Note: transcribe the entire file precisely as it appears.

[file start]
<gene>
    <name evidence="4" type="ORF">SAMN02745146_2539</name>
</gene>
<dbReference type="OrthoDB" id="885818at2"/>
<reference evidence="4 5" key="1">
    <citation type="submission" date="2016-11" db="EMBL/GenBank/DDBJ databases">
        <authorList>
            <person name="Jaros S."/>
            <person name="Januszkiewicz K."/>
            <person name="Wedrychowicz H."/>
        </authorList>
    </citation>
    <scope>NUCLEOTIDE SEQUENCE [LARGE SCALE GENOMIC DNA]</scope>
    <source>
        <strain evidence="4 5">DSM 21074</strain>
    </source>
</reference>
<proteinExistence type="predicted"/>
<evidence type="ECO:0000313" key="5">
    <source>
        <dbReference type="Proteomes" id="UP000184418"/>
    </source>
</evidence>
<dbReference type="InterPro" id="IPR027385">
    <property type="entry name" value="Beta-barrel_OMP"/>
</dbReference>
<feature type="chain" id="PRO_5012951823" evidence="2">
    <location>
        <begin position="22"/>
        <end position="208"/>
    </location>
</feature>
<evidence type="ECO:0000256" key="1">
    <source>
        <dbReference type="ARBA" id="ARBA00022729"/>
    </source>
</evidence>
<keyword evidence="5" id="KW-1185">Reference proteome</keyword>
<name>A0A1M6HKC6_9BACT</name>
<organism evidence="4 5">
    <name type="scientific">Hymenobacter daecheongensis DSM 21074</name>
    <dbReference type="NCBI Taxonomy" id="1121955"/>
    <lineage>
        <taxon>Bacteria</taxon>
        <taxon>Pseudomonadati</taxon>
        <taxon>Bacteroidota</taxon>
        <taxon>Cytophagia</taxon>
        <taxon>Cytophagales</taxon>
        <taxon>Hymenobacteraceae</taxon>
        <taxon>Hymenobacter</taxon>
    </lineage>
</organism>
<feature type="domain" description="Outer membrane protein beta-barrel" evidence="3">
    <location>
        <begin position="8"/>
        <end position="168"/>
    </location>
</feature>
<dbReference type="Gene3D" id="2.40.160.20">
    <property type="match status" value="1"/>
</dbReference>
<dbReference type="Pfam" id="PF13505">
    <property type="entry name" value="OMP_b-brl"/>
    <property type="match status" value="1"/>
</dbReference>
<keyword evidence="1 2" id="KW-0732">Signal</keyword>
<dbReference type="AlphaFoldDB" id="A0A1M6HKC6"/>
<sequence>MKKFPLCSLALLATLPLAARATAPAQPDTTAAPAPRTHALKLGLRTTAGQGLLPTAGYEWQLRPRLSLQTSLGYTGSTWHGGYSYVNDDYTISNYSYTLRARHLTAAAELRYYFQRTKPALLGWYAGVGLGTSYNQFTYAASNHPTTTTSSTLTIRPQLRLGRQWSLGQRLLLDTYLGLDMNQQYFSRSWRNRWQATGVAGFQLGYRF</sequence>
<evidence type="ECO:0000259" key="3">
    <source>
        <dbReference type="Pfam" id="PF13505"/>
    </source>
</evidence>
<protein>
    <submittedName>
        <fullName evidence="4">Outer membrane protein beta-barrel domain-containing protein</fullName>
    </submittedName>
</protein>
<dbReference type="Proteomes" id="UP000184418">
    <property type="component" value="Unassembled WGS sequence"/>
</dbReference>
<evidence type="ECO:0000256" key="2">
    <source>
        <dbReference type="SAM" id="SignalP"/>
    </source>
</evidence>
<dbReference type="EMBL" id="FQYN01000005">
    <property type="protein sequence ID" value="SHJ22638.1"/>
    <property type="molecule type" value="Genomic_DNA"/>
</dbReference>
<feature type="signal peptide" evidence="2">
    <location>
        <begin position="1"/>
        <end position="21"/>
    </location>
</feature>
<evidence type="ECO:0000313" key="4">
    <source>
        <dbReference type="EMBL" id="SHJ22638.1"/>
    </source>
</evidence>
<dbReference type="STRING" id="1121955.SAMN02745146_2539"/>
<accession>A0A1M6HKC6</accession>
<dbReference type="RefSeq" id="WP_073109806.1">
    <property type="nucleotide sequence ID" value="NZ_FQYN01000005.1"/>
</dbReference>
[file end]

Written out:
<gene>
    <name evidence="4" type="ORF">SAMN02745146_2539</name>
</gene>
<dbReference type="OrthoDB" id="885818at2"/>
<reference evidence="4 5" key="1">
    <citation type="submission" date="2016-11" db="EMBL/GenBank/DDBJ databases">
        <authorList>
            <person name="Jaros S."/>
            <person name="Januszkiewicz K."/>
            <person name="Wedrychowicz H."/>
        </authorList>
    </citation>
    <scope>NUCLEOTIDE SEQUENCE [LARGE SCALE GENOMIC DNA]</scope>
    <source>
        <strain evidence="4 5">DSM 21074</strain>
    </source>
</reference>
<proteinExistence type="predicted"/>
<evidence type="ECO:0000313" key="5">
    <source>
        <dbReference type="Proteomes" id="UP000184418"/>
    </source>
</evidence>
<dbReference type="InterPro" id="IPR027385">
    <property type="entry name" value="Beta-barrel_OMP"/>
</dbReference>
<feature type="chain" id="PRO_5012951823" evidence="2">
    <location>
        <begin position="22"/>
        <end position="208"/>
    </location>
</feature>
<evidence type="ECO:0000256" key="1">
    <source>
        <dbReference type="ARBA" id="ARBA00022729"/>
    </source>
</evidence>
<keyword evidence="5" id="KW-1185">Reference proteome</keyword>
<name>A0A1M6HKC6_9BACT</name>
<organism evidence="4 5">
    <name type="scientific">Hymenobacter daecheongensis DSM 21074</name>
    <dbReference type="NCBI Taxonomy" id="1121955"/>
    <lineage>
        <taxon>Bacteria</taxon>
        <taxon>Pseudomonadati</taxon>
        <taxon>Bacteroidota</taxon>
        <taxon>Cytophagia</taxon>
        <taxon>Cytophagales</taxon>
        <taxon>Hymenobacteraceae</taxon>
        <taxon>Hymenobacter</taxon>
    </lineage>
</organism>
<feature type="domain" description="Outer membrane protein beta-barrel" evidence="3">
    <location>
        <begin position="8"/>
        <end position="168"/>
    </location>
</feature>
<dbReference type="Gene3D" id="2.40.160.20">
    <property type="match status" value="1"/>
</dbReference>
<dbReference type="Pfam" id="PF13505">
    <property type="entry name" value="OMP_b-brl"/>
    <property type="match status" value="1"/>
</dbReference>
<keyword evidence="1 2" id="KW-0732">Signal</keyword>
<dbReference type="AlphaFoldDB" id="A0A1M6HKC6"/>
<sequence>MKKFPLCSLALLATLPLAARATAPAQPDTTAAPAPRTHALKLGLRTTAGQGLLPTAGYEWQLRPRLSLQTSLGYTGSTWHGGYSYVNDDYTISNYSYTLRARHLTAAAELRYYFQRTKPALLGWYAGVGLGTSYNQFTYAASNHPTTTTSSTLTIRPQLRLGRQWSLGQRLLLDTYLGLDMNQQYFSRSWRNRWQATGVAGFQLGYRF</sequence>
<evidence type="ECO:0000259" key="3">
    <source>
        <dbReference type="Pfam" id="PF13505"/>
    </source>
</evidence>
<protein>
    <submittedName>
        <fullName evidence="4">Outer membrane protein beta-barrel domain-containing protein</fullName>
    </submittedName>
</protein>
<dbReference type="Proteomes" id="UP000184418">
    <property type="component" value="Unassembled WGS sequence"/>
</dbReference>
<evidence type="ECO:0000256" key="2">
    <source>
        <dbReference type="SAM" id="SignalP"/>
    </source>
</evidence>
<dbReference type="EMBL" id="FQYN01000005">
    <property type="protein sequence ID" value="SHJ22638.1"/>
    <property type="molecule type" value="Genomic_DNA"/>
</dbReference>
<feature type="signal peptide" evidence="2">
    <location>
        <begin position="1"/>
        <end position="21"/>
    </location>
</feature>
<evidence type="ECO:0000313" key="4">
    <source>
        <dbReference type="EMBL" id="SHJ22638.1"/>
    </source>
</evidence>
<dbReference type="STRING" id="1121955.SAMN02745146_2539"/>
<accession>A0A1M6HKC6</accession>
<dbReference type="RefSeq" id="WP_073109806.1">
    <property type="nucleotide sequence ID" value="NZ_FQYN01000005.1"/>
</dbReference>